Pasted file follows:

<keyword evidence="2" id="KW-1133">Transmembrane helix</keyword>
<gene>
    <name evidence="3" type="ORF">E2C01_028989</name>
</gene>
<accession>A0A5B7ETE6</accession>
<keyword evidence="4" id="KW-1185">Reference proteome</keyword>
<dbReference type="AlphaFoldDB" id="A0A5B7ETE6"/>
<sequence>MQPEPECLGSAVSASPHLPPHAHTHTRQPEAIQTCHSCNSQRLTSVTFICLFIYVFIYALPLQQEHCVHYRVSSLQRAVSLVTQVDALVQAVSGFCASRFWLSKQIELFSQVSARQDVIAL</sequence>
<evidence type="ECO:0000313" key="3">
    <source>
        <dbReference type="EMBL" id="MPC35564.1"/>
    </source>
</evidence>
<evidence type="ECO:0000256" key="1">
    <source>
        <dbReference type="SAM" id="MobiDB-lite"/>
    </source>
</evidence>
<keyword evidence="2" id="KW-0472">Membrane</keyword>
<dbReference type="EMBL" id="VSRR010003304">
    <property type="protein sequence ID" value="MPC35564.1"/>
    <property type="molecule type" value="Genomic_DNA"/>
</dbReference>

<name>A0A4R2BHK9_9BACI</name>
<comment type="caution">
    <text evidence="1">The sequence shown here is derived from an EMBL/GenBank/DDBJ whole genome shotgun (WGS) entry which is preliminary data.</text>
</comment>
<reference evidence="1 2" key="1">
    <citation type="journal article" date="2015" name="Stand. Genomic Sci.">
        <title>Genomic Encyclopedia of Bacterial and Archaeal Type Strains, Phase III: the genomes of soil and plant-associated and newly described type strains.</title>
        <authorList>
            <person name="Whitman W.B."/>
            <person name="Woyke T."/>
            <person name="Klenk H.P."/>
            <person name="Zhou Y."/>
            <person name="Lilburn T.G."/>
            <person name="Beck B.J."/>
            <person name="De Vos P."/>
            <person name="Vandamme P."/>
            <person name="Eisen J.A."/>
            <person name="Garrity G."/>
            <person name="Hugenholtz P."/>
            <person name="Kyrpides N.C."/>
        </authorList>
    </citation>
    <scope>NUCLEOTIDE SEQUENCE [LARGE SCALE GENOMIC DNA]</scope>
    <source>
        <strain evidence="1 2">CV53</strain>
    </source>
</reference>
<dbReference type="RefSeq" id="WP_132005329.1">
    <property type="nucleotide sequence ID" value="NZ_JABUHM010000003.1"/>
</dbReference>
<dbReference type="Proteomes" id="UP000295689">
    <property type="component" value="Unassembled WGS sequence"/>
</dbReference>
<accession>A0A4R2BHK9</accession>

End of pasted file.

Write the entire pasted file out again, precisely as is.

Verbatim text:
<keyword evidence="2" id="KW-1133">Transmembrane helix</keyword>
<gene>
    <name evidence="3" type="ORF">E2C01_028989</name>
</gene>
<accession>A0A5B7ETE6</accession>
<keyword evidence="4" id="KW-1185">Reference proteome</keyword>
<dbReference type="AlphaFoldDB" id="A0A5B7ETE6"/>
<sequence>MQPEPECLGSAVSASPHLPPHAHTHTRQPEAIQTCHSCNSQRLTSVTFICLFIYVFIYALPLQQEHCVHYRVSSLQRAVSLVTQVDALVQAVSGFCASRFWLSKQIELFSQVSARQDVIAL</sequence>
<evidence type="ECO:0000313" key="3">
    <source>
        <dbReference type="EMBL" id="MPC35564.1"/>
    </source>
</evidence>
<evidence type="ECO:0000256" key="1">
    <source>
        <dbReference type="SAM" id="MobiDB-lite"/>
    </source>
</evidence>
<keyword evidence="2" id="KW-0472">Membrane</keyword>
<dbReference type="EMBL" id="VSRR010003304">
    <property type="protein sequence ID" value="MPC35564.1"/>
    <property type="molecule type" value="Genomic_DNA"/>
</dbReference>

<name>A0A4R2BHK9_9BACI</name>
<comment type="caution">
    <text evidence="1">The sequence shown here is derived from an EMBL/GenBank/DDBJ whole genome shotgun (WGS) entry which is preliminary data.</text>
</comment>
<reference evidence="1 2" key="1">
    <citation type="journal article" date="2015" name="Stand. Genomic Sci.">
        <title>Genomic Encyclopedia of Bacterial and Archaeal Type Strains, Phase III: the genomes of soil and plant-associated and newly described type strains.</title>
        <authorList>
            <person name="Whitman W.B."/>
            <person name="Woyke T."/>
            <person name="Klenk H.P."/>
            <person name="Zhou Y."/>
            <person name="Lilburn T.G."/>
            <person name="Beck B.J."/>
            <person name="De Vos P."/>
            <person name="Vandamme P."/>
            <person name="Eisen J.A."/>
            <person name="Garrity G."/>
            <person name="Hugenholtz P."/>
            <person name="Kyrpides N.C."/>
        </authorList>
    </citation>
    <scope>NUCLEOTIDE SEQUENCE [LARGE SCALE GENOMIC DNA]</scope>
    <source>
        <strain evidence="1 2">CV53</strain>
    </source>
</reference>
<dbReference type="RefSeq" id="WP_132005329.1">
    <property type="nucleotide sequence ID" value="NZ_JABUHM010000003.1"/>
</dbReference>
<dbReference type="Proteomes" id="UP000295689">
    <property type="component" value="Unassembled WGS sequence"/>
</dbReference>
<accession>A0A4R2BHK9</accession>